Influence of past climate change on phylogeography and demographic history of narwhals, Monodon monoceros
Research output: Contribution to journal › Journal article › Research › peer-review
The Arctic is warming at an unprecedented rate, with unknown consequences for endemic fauna. However, Earth has experienced severe climatic oscillations in the past, and understanding how species responded to them might provide insight into their resilience to near-future climatic predictions. Little is known about the responses of Arctic marine mammals to past climatic shifts, but narwhals (Monodon monoceros) are considered one of the endemic Arctic species most vulnerable to environmental change. Here, we analyse 121 complete mitochondrial genomes from narwhals sampled across their range and use them in combination with species distribution models to elucidate the influence of past and ongoing climatic shifts on their population structure and demographic history. We find low levels of genetic diversity and limited geographic structuring of genetic clades. We show that narwhals experienced a long-term low effective population size, which increased after the Last Glacial Maximum, when the amount of suitable habitat expanded. Similar post-glacial habitat release has been a key driver of population size expansion of other polar marine predators. Our analyses indicate that habitat availability has been critical to the success of narwhals, raising concerns for their fate in an increasingly warming Arctic.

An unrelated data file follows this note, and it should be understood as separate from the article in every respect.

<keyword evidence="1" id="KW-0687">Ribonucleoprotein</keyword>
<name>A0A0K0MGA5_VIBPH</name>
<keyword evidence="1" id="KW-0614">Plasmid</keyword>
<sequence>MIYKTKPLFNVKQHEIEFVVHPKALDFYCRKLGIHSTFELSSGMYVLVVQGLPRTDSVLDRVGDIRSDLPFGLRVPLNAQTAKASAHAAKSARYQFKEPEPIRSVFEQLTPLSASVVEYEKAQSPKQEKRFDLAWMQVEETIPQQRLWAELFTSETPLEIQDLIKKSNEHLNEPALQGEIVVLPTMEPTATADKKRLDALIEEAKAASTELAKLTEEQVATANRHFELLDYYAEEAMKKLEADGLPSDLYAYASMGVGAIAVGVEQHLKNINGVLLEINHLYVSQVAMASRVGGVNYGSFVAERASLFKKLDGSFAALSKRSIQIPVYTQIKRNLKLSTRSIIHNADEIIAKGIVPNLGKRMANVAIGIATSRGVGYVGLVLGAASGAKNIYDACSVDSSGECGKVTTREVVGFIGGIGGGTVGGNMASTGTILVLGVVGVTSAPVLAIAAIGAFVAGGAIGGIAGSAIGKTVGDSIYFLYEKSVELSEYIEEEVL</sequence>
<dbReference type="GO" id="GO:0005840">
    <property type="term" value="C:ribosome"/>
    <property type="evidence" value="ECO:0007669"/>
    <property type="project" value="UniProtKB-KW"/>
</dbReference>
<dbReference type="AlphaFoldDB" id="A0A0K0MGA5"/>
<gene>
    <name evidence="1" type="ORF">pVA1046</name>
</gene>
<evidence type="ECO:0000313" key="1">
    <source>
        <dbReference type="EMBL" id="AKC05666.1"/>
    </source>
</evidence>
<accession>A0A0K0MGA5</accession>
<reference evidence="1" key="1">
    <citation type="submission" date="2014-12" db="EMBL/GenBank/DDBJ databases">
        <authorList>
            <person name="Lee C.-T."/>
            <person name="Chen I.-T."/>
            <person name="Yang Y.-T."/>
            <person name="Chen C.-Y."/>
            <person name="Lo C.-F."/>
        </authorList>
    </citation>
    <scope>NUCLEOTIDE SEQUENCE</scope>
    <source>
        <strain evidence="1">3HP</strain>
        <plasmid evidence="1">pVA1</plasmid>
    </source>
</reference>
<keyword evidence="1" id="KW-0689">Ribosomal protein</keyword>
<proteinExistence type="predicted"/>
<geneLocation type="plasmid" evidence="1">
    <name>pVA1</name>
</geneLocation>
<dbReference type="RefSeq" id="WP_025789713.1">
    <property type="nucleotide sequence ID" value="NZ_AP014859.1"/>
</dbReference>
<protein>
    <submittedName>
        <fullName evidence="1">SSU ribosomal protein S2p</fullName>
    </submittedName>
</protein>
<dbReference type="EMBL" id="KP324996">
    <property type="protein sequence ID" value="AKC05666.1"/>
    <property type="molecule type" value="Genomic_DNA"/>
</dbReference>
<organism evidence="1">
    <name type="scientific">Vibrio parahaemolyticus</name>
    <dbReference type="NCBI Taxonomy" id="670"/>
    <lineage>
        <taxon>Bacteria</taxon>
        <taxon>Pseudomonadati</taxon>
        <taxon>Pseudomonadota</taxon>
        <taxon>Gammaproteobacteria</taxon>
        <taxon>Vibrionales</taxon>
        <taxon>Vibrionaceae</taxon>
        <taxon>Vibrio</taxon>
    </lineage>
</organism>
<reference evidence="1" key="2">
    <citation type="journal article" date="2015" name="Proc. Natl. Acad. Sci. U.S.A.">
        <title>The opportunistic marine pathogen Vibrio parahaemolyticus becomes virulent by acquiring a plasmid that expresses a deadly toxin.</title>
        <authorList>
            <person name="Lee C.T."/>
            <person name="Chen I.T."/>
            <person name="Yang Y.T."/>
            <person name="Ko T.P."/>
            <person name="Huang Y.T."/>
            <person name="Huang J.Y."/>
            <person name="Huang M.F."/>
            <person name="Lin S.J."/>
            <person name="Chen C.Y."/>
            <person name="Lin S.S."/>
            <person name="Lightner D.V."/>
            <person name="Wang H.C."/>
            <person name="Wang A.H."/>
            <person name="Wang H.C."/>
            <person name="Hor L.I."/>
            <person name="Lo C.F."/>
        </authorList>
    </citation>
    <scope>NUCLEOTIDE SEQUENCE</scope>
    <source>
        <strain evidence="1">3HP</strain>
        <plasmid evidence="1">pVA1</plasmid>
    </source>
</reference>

|Journal||Proceedings. Biological sciences|
|Number of pages||9|
|Publication status||Published - 29 Apr 2020|